A “flaw” question is one that asks you to identify the how an argument’s reasoning is flawed. The question stem for a flaw question might read:

  • The reasoning in the argument above is flawed in that it
  • The reasoning in the _____’s argument is most vulnerable to criticism on the grounds that
  • The argument is most vulnerable to criticism on the grounds that it fails to consider the possibility that

We solve these questions by following four steps:

  1. Identify the argument’s conclusion.
  2. Identify how the conclusion is supported.
  3. If possible, identify any flaws in reasoning
  4. Choose the answer that accurately describes how argument’s reasoning is flawed.

Let’s take a look at each step.


Identify the Conclusion

The main conclusion of the argument is supported by everything else in the argument; it’s what the rest of the argument is attempting to convince you is true. If you struggle with identifying conclusions, take a look at the Identify the Conclusion Questions lesson.

Identify How the Conclusion is Supported

Make a note of the premises. What supports the conclusion? Why does the author think we should believe the conclusion? Silently paraphrase the support to yourself, trying to understand why the author finds the premises to be so convincing.

If Possible, Identify Any Flaws in Reasoning

Often test-takers can identify logical flaws before looking at answer choices. If you can do this, great! But even if you doubt your ability to spot a logical flaw, still take a moment to consider what might be wrong with the argument. The real point of this step is not to infer the answer in advance; the point is to think critically about the argument so that you can identify the correct flaw once presented with it.

Choose the Answer

The correct answer for a flaw question will meet two criteria:

  1. The answer will accurately describe the argument.
  2. The answer will point out flawed reasoning.

Begin with criterion 1. Often, this criterion is enough to eliminate every incorrect answer. And it almost always narrows down the answer choices significantly. Consider the following question as an example:

I am always right. I know this because I said once that I am always right. And what I said must have been correct because I am the one who said it.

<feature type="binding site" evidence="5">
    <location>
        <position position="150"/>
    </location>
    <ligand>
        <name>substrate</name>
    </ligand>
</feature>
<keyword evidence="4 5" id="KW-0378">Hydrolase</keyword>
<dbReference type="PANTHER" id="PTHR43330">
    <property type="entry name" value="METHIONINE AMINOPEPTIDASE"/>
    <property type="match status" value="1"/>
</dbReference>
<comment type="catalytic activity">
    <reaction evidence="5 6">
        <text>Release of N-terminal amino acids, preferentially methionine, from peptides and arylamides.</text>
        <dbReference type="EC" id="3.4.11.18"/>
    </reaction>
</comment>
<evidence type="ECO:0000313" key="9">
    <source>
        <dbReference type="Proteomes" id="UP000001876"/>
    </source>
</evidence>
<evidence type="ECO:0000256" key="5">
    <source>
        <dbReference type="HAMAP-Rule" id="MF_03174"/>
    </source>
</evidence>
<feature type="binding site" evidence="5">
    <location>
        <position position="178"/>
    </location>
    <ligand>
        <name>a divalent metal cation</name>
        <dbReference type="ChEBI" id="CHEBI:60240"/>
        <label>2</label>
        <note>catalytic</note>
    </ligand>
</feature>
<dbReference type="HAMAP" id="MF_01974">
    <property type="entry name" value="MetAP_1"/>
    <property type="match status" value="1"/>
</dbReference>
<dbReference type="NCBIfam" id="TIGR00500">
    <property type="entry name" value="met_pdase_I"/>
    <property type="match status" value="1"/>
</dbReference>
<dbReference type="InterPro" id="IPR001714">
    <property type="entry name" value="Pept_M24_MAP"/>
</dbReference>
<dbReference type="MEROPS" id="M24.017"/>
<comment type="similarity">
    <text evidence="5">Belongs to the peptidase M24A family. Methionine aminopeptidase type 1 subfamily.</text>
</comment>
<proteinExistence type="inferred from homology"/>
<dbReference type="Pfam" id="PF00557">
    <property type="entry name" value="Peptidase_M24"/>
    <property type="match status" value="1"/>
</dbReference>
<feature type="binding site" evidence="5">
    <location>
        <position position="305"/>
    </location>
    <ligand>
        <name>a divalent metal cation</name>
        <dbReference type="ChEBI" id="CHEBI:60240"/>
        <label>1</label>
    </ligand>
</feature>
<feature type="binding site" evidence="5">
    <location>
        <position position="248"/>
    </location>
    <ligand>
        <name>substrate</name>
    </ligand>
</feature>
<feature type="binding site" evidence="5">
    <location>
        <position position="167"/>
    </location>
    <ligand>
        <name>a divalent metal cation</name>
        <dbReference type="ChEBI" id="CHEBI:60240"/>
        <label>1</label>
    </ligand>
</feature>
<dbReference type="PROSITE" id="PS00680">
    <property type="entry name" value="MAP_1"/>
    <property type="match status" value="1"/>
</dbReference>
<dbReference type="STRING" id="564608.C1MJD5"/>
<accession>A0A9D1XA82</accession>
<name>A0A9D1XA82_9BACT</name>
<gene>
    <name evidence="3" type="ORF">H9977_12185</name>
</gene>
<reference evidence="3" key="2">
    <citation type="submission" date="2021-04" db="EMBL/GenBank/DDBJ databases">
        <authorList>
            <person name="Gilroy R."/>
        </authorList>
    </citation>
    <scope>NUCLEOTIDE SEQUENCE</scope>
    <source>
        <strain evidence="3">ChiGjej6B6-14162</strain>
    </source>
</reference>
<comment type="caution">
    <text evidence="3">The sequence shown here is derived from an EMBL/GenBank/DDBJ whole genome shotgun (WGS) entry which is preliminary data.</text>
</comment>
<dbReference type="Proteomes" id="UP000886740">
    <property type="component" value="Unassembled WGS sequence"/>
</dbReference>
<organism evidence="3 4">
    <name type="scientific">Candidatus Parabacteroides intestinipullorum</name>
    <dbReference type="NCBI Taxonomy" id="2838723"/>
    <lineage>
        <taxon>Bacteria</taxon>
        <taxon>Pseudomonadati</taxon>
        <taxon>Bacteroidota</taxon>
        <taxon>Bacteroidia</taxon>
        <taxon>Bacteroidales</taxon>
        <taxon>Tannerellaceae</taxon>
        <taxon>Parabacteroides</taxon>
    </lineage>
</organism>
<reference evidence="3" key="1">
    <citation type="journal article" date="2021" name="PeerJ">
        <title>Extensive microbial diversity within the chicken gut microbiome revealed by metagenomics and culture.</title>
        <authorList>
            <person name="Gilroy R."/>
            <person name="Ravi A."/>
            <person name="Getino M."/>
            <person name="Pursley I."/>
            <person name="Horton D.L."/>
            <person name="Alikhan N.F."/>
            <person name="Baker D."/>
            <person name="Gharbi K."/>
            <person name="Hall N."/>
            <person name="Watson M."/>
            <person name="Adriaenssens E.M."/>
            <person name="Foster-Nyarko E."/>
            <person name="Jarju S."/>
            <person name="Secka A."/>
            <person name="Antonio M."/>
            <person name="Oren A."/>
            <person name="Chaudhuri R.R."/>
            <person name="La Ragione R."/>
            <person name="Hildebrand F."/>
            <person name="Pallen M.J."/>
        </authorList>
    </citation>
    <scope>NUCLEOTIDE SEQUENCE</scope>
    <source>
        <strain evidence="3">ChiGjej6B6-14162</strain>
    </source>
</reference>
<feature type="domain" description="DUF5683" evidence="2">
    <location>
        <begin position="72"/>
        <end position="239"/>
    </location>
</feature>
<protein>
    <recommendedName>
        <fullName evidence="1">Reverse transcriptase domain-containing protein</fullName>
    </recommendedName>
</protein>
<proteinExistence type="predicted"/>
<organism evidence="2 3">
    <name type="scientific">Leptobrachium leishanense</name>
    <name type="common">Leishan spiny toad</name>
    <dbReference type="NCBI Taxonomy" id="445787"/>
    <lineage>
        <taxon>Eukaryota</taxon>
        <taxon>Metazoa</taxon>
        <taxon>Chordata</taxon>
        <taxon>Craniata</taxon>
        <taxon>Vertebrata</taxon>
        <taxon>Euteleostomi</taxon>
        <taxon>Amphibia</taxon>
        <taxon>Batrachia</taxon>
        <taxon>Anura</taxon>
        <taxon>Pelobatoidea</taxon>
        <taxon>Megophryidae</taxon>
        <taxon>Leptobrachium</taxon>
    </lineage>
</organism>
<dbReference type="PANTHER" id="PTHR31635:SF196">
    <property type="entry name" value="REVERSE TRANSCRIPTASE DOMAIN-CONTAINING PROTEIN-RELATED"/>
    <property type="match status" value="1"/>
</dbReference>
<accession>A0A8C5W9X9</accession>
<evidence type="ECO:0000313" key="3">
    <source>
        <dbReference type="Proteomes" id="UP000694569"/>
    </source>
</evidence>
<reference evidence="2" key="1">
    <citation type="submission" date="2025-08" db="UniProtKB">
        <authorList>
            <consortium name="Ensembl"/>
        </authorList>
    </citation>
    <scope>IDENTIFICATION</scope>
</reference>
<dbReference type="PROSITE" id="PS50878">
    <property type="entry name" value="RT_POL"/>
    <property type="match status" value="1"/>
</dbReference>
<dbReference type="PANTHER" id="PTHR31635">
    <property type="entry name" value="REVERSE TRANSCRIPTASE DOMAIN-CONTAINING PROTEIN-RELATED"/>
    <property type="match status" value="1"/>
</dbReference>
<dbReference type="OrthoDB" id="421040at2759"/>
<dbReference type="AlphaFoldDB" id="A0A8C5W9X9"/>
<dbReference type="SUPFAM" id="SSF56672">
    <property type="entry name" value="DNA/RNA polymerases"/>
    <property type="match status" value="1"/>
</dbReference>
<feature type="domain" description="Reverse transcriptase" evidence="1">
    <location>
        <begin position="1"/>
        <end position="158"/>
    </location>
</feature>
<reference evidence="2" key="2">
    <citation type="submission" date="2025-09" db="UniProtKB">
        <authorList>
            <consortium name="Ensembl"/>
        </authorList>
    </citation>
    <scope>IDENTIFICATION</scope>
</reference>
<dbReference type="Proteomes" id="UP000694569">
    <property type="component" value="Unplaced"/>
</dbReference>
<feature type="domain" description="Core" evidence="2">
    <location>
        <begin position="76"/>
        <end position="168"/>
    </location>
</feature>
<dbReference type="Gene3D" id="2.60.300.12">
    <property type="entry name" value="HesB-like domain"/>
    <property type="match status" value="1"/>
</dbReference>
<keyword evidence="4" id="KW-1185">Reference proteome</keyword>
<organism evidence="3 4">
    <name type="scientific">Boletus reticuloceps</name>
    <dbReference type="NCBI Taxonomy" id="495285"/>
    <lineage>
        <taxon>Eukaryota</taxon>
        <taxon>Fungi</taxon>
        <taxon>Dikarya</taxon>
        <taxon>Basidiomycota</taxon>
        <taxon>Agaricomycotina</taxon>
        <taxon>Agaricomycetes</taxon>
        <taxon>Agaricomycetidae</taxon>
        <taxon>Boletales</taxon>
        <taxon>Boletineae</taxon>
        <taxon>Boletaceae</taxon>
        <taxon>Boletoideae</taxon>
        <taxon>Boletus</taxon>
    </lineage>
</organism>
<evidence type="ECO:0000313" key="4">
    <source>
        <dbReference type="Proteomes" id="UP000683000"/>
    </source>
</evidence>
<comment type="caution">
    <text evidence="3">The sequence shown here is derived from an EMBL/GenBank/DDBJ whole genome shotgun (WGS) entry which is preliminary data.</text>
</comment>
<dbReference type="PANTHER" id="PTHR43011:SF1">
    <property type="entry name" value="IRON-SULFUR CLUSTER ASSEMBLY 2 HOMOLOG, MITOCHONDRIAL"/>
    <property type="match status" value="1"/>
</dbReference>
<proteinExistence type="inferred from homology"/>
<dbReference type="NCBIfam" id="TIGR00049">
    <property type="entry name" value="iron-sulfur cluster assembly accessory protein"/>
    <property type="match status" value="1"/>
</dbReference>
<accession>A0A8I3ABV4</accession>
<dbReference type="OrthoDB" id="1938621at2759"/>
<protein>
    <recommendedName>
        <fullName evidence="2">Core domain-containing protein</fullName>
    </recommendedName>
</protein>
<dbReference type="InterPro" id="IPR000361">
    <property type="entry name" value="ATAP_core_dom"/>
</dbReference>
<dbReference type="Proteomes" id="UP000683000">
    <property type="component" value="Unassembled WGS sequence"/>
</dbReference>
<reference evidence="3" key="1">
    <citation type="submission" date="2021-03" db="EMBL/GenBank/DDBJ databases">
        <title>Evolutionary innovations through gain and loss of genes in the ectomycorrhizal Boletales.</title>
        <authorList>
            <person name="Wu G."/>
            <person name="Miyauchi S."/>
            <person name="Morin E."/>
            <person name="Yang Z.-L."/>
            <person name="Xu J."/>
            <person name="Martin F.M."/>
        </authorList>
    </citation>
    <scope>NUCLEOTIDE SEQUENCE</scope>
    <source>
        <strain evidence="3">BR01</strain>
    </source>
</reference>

The argument is flawed in which of the following ways?

A. It mistakes mere correlation for causation.
B. It takes for granted that all people who were correct once must always be correct.
C. It overlooks the possibility that some people might not always be correct.
D. It treats what is necessary to produce a certain result as something that is sufficient to produce a certain result.
E. It assumes what it seeks to establish.

Applying Criterion 1

Most of the answer choices in this question can be eliminated just by considering which answers accurately describe the reasoning (criterion 1 above). Let’s look at each answer choice.

A. It mistakes mere correlation for causation.

The argument never implies that anything caused anything else. And there’s no correlation in this argument. This does not describe our argument.

B. It takes for granted that all people who were correct once must always be correct.

The argument does not take this for granted. At no pint is it implied that all people who were once correct must always be correct. The argument only talks about the author of the argument.

C. It overlooks the possibility that some people might not always be correct.

The argument never considers this possibility, so answer C does accurately describe the argument!

D. It treats what is necessary to produce a certain result as something that is sufficient to produce a certain result.

Nothing in this argument is “necessary to produce a certain result.” This just does not happen in the argument.

E. It assumes what it seeks to establish.

This does happen in the argument! The argument concludes “I am always right.” But it also assumes this statement to support it’s conclusion.

Applying Criterion 2

So just by applying criterion 1, we’ve narrowed our answer down to two options. Let’s look at those two now and apply criterion 2.

C. It overlooks the possibility that some people might not always be correct.

This is not really problematic for our argument. Why would the argument need to consider this possibility? The fact that some people might not always be correct has little impact on whether or not one person in particular is always correct. So although the argument does overlook this possibility, no flaw has taken place here. An argument only needs to consider points that are relevant to its reasoning.

E. It assumes what it seeks to establish.

This is flawed reasoning. Assuming what you seek to establish is called “circular reasoning” and it’s not good logic. You could infer anything by using circular logic, even (as the above argument demonstrates) that you are always right. Thus, this is the correct answer.

Flaw Questions

Leave a Reply

Your email address will not be published. Required fields are marked *